Tantrums, Being Clingy May Be 'Soft Signs' Of Child Abuse
Teachers, police officers, nursery staff and other professionals should be alert to abuse and neglect if a child displays the behaviours that are not normal for the child or for their age. Excessive clinginess, low self-esteem, recurrent nightmares or over-friendliness towards strangers are soft signs of child abuse according to new guidelines from NICE, the National Institute for Health and Care Excellence.
The Department for Education and the Department of Health asked NICE to produce the guidelines for professionals working with children particularly in settings such as social care, schools, early year's settings, medical centres or custodial settings.
Professionals should look out for signs such as, low self-esteem, wetting and soiling, recurrent nightmares, aggressive behaviour, withdrawing communication, habitual body rocking, indiscriminate contact or affection seeking, over-friendliness towards strangers, excessive clinginess and persistently seeking attention.
According to Daily Mail, NICE this does not mean parents will be summoned in whenever children have tantrums or appear very upset. Instead professionals are asked to build up a gradual picture of what is going on in a child's life to cause their sudden change of behaviour. Teachers are advised to try talking to the child themselves about why they are upset and then speak to parents.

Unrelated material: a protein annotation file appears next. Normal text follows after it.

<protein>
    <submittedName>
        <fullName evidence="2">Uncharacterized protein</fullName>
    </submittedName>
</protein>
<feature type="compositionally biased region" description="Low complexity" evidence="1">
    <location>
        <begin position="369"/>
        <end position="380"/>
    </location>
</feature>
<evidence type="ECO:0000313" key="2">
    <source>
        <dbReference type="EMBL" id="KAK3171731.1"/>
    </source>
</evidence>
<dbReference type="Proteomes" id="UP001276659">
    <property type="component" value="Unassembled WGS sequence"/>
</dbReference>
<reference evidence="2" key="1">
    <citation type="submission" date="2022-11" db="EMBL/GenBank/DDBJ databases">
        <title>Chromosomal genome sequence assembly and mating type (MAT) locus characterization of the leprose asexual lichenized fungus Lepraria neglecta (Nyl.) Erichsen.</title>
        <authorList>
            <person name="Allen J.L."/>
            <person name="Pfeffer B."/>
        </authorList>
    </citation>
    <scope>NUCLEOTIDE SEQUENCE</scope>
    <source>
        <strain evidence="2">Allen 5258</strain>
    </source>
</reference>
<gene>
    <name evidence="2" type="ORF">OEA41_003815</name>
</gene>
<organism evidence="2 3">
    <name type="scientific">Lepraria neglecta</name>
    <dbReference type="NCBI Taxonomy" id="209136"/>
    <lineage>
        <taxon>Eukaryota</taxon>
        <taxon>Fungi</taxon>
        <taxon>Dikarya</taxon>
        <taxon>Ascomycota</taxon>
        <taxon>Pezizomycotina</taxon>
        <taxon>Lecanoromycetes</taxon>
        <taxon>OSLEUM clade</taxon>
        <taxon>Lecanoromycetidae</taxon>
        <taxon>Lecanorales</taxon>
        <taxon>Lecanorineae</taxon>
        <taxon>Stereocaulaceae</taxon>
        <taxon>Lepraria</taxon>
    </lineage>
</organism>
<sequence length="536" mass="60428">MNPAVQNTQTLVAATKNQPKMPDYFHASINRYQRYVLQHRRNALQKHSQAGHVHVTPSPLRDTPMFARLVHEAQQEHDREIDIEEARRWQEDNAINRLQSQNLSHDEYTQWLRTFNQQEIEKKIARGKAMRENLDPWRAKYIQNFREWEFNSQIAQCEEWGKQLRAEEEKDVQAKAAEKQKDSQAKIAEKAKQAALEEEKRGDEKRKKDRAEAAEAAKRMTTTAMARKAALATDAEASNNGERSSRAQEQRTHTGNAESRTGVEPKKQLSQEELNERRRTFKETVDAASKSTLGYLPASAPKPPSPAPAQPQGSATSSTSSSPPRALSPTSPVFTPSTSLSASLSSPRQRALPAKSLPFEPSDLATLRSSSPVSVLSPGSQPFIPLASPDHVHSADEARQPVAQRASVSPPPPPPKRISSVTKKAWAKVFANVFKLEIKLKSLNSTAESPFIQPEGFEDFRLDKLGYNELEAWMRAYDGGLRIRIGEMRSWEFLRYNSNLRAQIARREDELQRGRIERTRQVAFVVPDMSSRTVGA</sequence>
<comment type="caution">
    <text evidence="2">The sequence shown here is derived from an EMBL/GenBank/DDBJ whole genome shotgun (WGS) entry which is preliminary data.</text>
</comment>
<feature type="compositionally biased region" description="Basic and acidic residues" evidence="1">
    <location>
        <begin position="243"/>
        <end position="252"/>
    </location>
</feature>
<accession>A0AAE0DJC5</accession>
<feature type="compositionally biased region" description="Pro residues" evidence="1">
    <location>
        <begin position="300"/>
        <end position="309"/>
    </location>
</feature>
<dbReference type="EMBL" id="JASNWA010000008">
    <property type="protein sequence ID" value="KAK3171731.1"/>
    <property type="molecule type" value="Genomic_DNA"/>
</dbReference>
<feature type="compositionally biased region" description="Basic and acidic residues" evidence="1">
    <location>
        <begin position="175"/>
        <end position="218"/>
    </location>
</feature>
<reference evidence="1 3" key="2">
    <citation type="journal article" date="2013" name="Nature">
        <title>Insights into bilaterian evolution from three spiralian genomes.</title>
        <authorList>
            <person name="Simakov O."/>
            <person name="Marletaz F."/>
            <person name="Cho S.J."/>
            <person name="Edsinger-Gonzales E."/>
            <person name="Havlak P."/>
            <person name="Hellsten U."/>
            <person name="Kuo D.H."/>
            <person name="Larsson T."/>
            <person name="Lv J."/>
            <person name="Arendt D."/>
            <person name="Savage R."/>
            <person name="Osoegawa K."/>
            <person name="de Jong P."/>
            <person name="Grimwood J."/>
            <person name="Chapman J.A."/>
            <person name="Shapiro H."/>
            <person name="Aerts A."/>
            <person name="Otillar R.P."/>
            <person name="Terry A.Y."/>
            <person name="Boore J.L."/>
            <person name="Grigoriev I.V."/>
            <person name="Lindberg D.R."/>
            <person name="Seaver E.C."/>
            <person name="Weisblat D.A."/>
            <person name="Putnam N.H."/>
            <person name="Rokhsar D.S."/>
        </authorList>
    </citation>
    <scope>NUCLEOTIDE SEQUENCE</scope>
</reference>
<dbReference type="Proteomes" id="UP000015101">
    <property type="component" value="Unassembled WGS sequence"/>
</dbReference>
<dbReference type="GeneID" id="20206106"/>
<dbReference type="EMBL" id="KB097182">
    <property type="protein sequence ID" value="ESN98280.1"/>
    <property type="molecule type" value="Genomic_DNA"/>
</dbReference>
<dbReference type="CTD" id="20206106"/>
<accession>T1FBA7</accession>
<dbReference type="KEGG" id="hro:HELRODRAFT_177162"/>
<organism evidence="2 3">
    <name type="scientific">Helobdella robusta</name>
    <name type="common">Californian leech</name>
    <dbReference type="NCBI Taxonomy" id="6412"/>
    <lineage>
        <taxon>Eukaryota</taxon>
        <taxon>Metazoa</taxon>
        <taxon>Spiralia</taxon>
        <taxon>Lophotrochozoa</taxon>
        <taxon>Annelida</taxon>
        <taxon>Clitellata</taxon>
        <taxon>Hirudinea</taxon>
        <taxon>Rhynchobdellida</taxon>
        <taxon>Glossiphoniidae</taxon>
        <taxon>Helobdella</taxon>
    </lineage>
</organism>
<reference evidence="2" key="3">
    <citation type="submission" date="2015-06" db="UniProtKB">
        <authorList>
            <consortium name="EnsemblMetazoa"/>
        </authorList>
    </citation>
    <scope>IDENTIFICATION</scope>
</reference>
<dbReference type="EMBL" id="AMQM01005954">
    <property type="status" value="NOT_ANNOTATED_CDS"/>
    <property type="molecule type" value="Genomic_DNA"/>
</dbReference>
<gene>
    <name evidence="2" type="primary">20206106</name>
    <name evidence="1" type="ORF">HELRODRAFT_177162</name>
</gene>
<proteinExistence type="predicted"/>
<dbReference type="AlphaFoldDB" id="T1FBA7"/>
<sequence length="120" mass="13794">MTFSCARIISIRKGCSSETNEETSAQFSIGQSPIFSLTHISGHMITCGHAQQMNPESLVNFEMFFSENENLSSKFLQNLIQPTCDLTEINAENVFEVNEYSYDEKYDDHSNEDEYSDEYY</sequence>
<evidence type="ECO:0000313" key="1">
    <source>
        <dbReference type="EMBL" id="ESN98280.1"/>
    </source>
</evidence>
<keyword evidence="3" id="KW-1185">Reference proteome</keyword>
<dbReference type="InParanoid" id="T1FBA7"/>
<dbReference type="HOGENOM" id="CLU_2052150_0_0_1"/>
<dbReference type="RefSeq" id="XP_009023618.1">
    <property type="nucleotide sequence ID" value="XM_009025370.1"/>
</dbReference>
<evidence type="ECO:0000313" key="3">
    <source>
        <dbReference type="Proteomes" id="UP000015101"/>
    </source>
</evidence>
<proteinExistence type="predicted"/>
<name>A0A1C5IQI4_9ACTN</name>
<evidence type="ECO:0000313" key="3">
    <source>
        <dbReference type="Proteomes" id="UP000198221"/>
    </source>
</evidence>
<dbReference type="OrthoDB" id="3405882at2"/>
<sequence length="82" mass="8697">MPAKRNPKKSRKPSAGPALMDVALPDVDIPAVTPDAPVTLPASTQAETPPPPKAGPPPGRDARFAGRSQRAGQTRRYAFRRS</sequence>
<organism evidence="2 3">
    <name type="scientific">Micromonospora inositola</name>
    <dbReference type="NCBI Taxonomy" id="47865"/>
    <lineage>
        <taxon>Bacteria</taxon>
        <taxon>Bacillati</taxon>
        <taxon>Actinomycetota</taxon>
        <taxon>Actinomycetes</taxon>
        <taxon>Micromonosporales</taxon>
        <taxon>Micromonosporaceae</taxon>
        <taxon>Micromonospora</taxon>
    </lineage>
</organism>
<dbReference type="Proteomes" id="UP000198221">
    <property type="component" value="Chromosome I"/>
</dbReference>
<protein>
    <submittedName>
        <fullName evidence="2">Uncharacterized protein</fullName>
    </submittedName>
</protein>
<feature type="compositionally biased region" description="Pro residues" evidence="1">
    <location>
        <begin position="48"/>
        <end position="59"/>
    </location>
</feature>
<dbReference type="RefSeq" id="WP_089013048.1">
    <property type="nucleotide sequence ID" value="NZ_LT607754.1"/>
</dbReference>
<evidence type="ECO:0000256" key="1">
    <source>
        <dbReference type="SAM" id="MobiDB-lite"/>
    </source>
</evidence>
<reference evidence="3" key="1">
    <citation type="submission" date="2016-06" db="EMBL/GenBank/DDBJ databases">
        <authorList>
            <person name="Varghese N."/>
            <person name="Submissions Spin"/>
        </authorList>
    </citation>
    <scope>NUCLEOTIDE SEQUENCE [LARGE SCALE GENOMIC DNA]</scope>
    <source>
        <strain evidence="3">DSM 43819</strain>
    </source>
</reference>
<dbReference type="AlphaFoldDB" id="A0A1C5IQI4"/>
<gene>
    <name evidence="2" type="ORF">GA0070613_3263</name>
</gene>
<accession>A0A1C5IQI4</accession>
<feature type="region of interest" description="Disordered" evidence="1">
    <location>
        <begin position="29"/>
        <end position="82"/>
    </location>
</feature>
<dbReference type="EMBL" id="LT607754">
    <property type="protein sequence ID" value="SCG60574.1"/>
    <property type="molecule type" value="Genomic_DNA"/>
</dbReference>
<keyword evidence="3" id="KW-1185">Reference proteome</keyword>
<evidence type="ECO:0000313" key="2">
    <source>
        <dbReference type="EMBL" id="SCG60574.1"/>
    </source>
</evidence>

Some signs are a matter of concern that require social services to be contacted right away. These include a child attending school with injuries, overtly sexual behaviours in children below the age of puberty, and parents using excessive physical punishment. Professionals are advised to use their instinct and experience to make a judgement.
Figures compiled by NSPCC charity showed there are more than 57,000 children in the UK who have been identified that need protection from abuse. One in 20 children in the UK has been sexually abused and 1 in 14 has been physically abused.
BBC reported Dr Danya Glaser, consultant child and adolescent psychiatrist and member of the NICE guideline development committee said there were more under-recognition of child abuse than over-reporting of cases which then turned out to be untrue.
A public consultation on the draft guidelines will run until April 19.